Friday, August 26, 2005

Objecting To How DownsizeDC.org Is Fighting Kelo

Everytime we, at DownsizeDC.org, send out a message to our list, urging folks to support our amendment to S. 1313, a Congressional bill that responds to the Supreme Court's Kelo/eminent domain decision, I get email from someone who says something along the lines of, "The federal government's involvement in this matter ( both the U.S. Congress and the U.S. Supreme Court) is another violation of the 9th and 10th amendments of our Constitution. Let's not fall into the trap of trying to right an egregious wrong with another wrong."

Well, here's my response...

I understand your concern. No issue that we’ve tackled has prompted so many questions or concerns by people who respect the Constitution or federalism in general.

It is our position that the Supreme Court should never have taken this case – but they did. Once they did, it was our position that they had no business changing the definition of the takings clause – but they did.

It is our position that this is a state level issue and several states have better laws on this subject – those should be enforced. It is the reality that many judges and local politicians believe to the core of their being that five black robes is the law of the land, and that reality is being carried out not only in New London, CT, but as Reason’s Hit & Run blog has pointed out, other “jurisdictions that are moving quickly to condemn homes and businesses in order to replace them with shopping centers, condos, etc.,” include

• Arlington, TX condemning homes for a new Cowboys stadium, “and in the wake of Kelo officials "filed condemnation lawsuits against some holdout property owners this month.”

• “Sunset Hills, Mo…., voted to condemn a cluster of homes to make way for a shopping center, despite the pleas of some elderly homeowners who said they had nowhere else to go and no desire to move.”

• “Officials in Oakland, Calif., evicted a tire shop and an auto repair shop to make room for a development that is part of Mayor Jerry Brown's plan to bring 10,000 residents to the central part of the city.”

• “Santa Cruz, CA, where city officials started legal action this month to seize a parcel of family-owned land that holds a restaurant with a high Zagat rating, two other businesses and a conspicuous hole in the ground and force a sale to a developer who plans to build 54 condominiums. The owner of the so-called ‘hole in the ground’ had ‘proposed hard-to-build, idealistic plans, involving alternative energy sources and unusual designs, that have never gotten off the ground’; his family says he's being penalized for trying to build something special on his property. The city says that its condemnation ‘is moving forward’ because ‘The Supreme Court gave us reassurance of our ability to proceed.’”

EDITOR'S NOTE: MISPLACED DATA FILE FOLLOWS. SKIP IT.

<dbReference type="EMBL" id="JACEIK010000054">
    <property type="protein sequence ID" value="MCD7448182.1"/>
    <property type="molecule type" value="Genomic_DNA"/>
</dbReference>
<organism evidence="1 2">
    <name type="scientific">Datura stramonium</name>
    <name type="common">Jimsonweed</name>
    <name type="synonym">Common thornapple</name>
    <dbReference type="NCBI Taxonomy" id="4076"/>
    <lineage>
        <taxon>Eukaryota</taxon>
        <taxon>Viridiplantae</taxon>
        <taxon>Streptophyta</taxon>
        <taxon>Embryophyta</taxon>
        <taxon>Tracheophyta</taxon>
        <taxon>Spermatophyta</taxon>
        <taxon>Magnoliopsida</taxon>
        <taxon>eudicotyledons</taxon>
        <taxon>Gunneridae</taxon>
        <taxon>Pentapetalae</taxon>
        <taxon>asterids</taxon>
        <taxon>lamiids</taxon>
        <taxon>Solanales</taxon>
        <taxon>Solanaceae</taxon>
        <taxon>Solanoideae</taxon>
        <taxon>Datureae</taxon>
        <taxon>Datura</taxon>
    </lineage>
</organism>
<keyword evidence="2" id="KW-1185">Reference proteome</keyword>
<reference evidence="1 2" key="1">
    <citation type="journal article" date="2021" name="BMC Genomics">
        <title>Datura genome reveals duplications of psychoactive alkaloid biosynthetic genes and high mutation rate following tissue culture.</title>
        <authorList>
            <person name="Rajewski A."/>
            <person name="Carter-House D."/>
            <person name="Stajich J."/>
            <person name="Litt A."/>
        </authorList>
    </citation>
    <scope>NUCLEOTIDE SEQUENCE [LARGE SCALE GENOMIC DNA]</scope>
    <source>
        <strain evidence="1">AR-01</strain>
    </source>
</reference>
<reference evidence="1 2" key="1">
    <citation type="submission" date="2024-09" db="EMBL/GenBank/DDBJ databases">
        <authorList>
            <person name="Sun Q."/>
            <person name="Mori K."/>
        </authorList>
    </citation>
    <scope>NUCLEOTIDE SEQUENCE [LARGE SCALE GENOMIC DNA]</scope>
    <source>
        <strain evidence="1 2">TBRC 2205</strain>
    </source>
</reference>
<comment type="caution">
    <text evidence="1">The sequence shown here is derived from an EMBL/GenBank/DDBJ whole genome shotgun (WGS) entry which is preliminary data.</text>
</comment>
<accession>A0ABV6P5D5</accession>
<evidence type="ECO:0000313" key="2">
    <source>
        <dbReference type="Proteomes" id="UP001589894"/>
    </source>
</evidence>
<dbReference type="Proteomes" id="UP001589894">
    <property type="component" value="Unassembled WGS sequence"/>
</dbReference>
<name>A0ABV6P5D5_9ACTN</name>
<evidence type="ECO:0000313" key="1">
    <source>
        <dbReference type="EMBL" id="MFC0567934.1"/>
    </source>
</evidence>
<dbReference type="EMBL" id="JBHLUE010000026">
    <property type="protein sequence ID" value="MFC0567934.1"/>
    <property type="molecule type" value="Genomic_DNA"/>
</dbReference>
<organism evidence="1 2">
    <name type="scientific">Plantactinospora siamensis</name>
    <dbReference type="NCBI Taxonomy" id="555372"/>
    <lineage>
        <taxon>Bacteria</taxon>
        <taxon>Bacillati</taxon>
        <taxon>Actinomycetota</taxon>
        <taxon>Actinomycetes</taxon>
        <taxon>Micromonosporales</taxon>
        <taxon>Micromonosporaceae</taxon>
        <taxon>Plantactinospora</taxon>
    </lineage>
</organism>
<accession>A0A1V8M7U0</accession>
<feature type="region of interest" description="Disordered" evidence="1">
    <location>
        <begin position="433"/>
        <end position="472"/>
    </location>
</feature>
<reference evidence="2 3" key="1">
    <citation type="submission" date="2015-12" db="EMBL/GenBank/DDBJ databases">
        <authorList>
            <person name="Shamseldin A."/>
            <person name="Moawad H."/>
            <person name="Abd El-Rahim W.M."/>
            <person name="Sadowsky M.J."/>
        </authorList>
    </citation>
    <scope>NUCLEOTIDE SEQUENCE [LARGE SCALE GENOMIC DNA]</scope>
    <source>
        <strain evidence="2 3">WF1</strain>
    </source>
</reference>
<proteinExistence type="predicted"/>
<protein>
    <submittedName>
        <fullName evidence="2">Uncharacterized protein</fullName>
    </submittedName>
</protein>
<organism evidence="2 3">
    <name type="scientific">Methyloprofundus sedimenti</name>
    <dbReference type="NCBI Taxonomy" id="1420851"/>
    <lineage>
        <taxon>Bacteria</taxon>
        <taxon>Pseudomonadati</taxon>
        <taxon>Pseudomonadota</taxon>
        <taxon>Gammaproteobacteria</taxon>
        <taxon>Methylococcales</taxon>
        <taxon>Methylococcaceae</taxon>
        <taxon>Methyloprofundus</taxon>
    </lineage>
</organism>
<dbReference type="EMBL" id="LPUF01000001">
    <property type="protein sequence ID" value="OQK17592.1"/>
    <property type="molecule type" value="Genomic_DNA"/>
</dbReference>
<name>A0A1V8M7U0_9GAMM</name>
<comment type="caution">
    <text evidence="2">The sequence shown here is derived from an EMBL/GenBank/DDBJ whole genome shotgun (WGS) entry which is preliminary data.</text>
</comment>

And that last line should make clear why something has to be done. Federalism is just one part of the separation of powers our founders gave us. The checks and balances of the three branches are another. And the federal government needs to pass a law that forbids the use of federal funds in an eminent domain decisions, which is what S. 1313 purports to do.

But in our opinion, it doesn’t go far enough – nowhere near. If the Supreme Court has given localities the reassurance of their ability to proceed to redefine the takings clause so that the government can confiscate private property for the benefit of big developers who will generate more tax revenue for the locality, then private property, perhaps one of the two most important hallmarks of our system, is a memory, even a joke.

S. 1313 has no real teeth (you can learn more about it here). If the law is broken, it doesn’t provide both an enforcement remedy and a remedy available to the property owner under attack. Our amendment does! But my favorite part is the penalty.

If you believe in the 10th Amendment, then you believe nearly everything the federal government spends money on is unconstitutional. Indeed, illegal. It’s hard to conceive of a transfer of funds from the feds to any locality that is constitutional. Our remedy would use a private taking for private purposes as an excuse to shut off the tap. That’s what I call a win-win.

Heck, I’d like to see localities try these takings so that they’d lose all of their federal dollars!

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